Tai Chi Grand Ultimate Fist

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Tai Chi

Tai Chi means “grand ultimate fist.” Tai Chi is one of the oldest martial arts in the world. It is so old that its origins are lost. Little is known about its early history, though its foundation is credited to the Taoist Chang San Feng (Chang Zhangfeng) more than eight hundred years ago. This soft style originated in China. It consists of slow, connected movements that are practiced to reduce tension, to slow breathing and to clear the mind. Moving correctly and allowing the chi to circulate freely is the goal. Students learn to yield so that the attacker is overcome by his or her own force. Tai Chi also has weapons, principally a double-edged straight sword. It is a method for achieving physical fitness and serenity of mind. It is not ordinarily regarded as a practical self-defense system, though the movements have self-defense applications, and practitioners can achieve great power in their techniques.

In China, it is very popular. It is practiced by individuals and groups. Chen is the original style, which indicates to some historians that the Chen family in the Hunan province must have developed it. Other important schools included Yang, which developed directly from Chen and is the most widespread; Wu and Sun, which derived from Yang style, plus Cheng, a more philosophical version. Fu, practiced mostly in China, is less well-known. Others include Li, Hao and Hsu.

The underlying theory of Tai Chi is that the mind, body and spirit must be unified for wholeness and complete health. Opponents can be people, but also illness of mental or physical origin. All must be combated. The art is practiced alone in forms, and with partners. The forms include the famous Long Form, which can take more than half an hour to complete, and the Short Form, a modified version that can be performed in less than ten minutes. The principle of yin-yang is important, and a complete understanding of such harmony is emphasized. Its original concepts are still intact: it teaches continuous movement, relaxation, solid stances, a straight body and the movement of chi from inside the body to outside. Each arm protects half the body and the hands never reach farther forward than the toes. Tai Chi is one of the five Chinese accomplishments thought to make a superior person, along with painting, poetry, calligraphy and music. Breathing exercises for health, Ji Gong are often taught with Tai Chi. (Taken from The Martial Arts Encyclopedia by Jennifer Lawler)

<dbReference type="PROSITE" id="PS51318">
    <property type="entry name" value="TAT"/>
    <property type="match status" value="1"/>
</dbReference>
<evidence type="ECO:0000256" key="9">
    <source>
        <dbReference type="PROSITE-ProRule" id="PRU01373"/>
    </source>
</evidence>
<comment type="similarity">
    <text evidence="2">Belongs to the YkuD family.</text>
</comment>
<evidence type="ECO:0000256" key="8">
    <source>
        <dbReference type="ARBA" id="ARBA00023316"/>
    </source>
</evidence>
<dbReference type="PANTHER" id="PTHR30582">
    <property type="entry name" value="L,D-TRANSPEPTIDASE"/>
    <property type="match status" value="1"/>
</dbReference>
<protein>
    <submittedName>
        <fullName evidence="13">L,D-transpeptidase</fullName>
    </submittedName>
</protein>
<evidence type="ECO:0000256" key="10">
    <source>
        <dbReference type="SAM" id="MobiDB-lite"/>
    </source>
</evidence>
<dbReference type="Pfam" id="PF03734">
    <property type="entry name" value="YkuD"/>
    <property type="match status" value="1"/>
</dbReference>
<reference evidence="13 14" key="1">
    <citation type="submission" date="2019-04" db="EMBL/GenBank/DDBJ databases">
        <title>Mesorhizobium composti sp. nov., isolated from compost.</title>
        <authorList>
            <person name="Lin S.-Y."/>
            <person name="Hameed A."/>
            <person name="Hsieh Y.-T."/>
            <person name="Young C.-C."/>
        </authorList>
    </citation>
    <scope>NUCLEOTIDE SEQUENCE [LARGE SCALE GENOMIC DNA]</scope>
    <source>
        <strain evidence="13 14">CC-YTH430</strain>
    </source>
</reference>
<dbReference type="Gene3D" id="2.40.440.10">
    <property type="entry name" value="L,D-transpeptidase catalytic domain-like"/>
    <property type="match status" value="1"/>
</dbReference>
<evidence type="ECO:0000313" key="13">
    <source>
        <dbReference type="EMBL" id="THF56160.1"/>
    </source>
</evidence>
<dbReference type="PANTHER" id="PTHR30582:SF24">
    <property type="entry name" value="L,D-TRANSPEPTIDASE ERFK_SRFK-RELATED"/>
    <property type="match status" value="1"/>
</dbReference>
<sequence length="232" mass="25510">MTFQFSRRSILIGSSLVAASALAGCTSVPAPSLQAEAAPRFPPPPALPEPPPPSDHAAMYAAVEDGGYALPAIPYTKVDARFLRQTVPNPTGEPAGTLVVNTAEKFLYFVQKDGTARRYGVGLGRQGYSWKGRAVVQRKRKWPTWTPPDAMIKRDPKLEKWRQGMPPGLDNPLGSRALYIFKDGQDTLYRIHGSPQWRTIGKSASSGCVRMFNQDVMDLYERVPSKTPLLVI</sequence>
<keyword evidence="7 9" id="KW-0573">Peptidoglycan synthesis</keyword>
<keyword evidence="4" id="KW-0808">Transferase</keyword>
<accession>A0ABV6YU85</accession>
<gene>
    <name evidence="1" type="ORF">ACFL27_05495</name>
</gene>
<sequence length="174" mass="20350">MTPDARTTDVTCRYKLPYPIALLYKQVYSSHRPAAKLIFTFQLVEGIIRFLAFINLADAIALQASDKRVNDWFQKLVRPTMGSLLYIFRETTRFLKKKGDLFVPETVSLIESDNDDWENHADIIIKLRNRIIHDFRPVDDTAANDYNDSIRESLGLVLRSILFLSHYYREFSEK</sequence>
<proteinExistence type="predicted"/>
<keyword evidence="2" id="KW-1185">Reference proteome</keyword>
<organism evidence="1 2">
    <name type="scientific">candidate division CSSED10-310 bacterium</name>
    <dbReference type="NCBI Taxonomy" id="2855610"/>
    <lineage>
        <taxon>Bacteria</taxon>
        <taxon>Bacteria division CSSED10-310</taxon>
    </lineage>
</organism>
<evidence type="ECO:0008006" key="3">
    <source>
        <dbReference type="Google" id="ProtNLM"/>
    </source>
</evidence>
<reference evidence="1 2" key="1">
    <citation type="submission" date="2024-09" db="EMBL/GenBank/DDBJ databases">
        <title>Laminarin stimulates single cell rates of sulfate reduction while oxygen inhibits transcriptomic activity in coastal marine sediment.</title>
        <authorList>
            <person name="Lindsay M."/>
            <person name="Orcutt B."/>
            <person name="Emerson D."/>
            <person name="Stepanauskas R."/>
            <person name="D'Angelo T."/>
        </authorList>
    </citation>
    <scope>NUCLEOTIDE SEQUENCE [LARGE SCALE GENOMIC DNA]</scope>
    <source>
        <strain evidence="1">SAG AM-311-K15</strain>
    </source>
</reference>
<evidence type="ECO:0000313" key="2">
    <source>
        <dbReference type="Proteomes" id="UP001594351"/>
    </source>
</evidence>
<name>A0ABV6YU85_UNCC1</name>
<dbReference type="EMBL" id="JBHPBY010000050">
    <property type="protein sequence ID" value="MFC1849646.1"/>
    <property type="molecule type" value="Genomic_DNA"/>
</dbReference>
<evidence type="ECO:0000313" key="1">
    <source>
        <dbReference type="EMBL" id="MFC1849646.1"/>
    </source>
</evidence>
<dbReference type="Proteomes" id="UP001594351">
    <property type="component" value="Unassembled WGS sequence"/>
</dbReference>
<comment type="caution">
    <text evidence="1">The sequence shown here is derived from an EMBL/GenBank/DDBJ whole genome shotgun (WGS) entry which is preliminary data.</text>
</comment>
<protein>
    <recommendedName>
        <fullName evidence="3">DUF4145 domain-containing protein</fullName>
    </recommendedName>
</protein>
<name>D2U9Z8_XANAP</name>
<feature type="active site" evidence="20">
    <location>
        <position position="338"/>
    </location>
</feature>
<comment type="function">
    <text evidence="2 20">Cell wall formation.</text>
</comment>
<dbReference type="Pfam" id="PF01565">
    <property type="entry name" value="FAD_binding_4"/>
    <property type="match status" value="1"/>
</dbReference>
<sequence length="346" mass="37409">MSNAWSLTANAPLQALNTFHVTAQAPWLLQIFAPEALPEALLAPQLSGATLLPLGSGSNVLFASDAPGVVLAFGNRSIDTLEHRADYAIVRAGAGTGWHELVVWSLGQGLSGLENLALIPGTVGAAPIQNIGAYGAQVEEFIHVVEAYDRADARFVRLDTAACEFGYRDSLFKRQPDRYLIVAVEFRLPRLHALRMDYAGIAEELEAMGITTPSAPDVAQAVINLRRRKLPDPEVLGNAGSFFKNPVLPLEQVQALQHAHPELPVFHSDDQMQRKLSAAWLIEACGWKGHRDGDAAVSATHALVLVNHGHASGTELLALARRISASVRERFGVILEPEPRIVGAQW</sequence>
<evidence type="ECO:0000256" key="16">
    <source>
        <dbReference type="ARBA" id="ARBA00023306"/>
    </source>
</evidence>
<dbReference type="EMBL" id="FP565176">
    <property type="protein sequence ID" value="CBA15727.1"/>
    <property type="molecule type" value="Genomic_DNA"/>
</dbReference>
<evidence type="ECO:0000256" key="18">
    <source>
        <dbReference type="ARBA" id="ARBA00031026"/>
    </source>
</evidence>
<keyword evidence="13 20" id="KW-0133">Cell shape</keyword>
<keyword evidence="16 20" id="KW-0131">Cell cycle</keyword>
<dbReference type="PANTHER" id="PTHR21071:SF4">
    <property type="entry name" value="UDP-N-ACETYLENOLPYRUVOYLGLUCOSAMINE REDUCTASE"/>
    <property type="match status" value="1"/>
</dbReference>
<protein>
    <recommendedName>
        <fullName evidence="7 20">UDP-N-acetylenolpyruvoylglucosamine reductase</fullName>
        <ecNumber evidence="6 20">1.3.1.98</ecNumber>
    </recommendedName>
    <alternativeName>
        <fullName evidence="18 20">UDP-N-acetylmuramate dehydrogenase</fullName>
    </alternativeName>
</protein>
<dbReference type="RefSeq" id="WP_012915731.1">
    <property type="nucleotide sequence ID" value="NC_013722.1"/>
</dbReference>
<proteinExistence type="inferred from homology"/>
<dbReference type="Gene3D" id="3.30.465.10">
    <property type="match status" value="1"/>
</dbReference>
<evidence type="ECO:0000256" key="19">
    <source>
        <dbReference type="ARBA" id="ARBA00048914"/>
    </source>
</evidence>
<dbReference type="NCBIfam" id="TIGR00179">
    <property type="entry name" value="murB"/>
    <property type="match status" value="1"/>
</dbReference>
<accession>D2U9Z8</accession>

About Yanf Style Tai-Chi

Tai-Chi is one of the most popular martial arts and fitness routines in the world today. It is sometimes referred to as Chinese shadowboxing, or slow-motion Kung-Fu. On any given morning, you can find groups of Tai-Chi players practicing in parks around the world, especially in areas with a Chinese population. The slow, smooth motions and considerable benefits of Tai-Chi practice have made it the “newest” innovation in health improvement and rehabilitation.

Among the many sub-styles of Tai-Chi (also spelled as T’ai Chi Ch’uan, Taijiquan, or Taiji), the Yang style is the most widely practiced and proliferated. However, the traditional Yang style Tai-Chi is quickly becoming extinct as more and more generations of new-agers propagate the legacy of a toothless tiger.

The benefits reaped through Tai-Chi training are often hard to quantify, and sometimes the subject of debate. But there is little argument that the Tai-Chi training routines offer students and practitioners a form of exercise unlike any other.

Some of the many documented benefits include:

  • Lower stress levels
  • Lower blood pressure
  • Decreased incidence of fall-related injuries
  • Improved balance & posture
  • Increased lower body muscle tone

The mental and strategic benefits of Tai-Chi training have a great deal to do with the Taoist philosophy from which the art was born. The wu-wei concept of “yielding” and meeting force with emptiness makes the psychological side of Tai-Chi so rich and powerful.

For example, instead of reacting to a co-worker’s comments with hostility and/or anger, a well-trained Tai-Chi practitioner might simply choose to listen to the comments and answer calmly and rationally, instead of letting the situation escalate out of control. Many short-tempered individuals who undertake Tai-Chi training report that their attitudes change greatly after a few months of regular training.

Traditional Tai-Chi, or Tai-Chi boxing, is not unlike other traditional systems of Chinese martial art training, including stancework, footwork, basic hand and foot techniques, breathing (Chi Kung – Qigong), sensitivity drills, and powerful martial art application. An instructor with a full understanding of the intent and spirit behind Tai-Chi’s true martial applications can offer his students the fullest understanding of its numerous health benefits.

True Tai-Chi is like a well-cut diamond. No matter how many times you look at it or examine it, it never holds the light in the same way twice. Each facet gives you a different perspective, a new and fresh way to enjoy the art.

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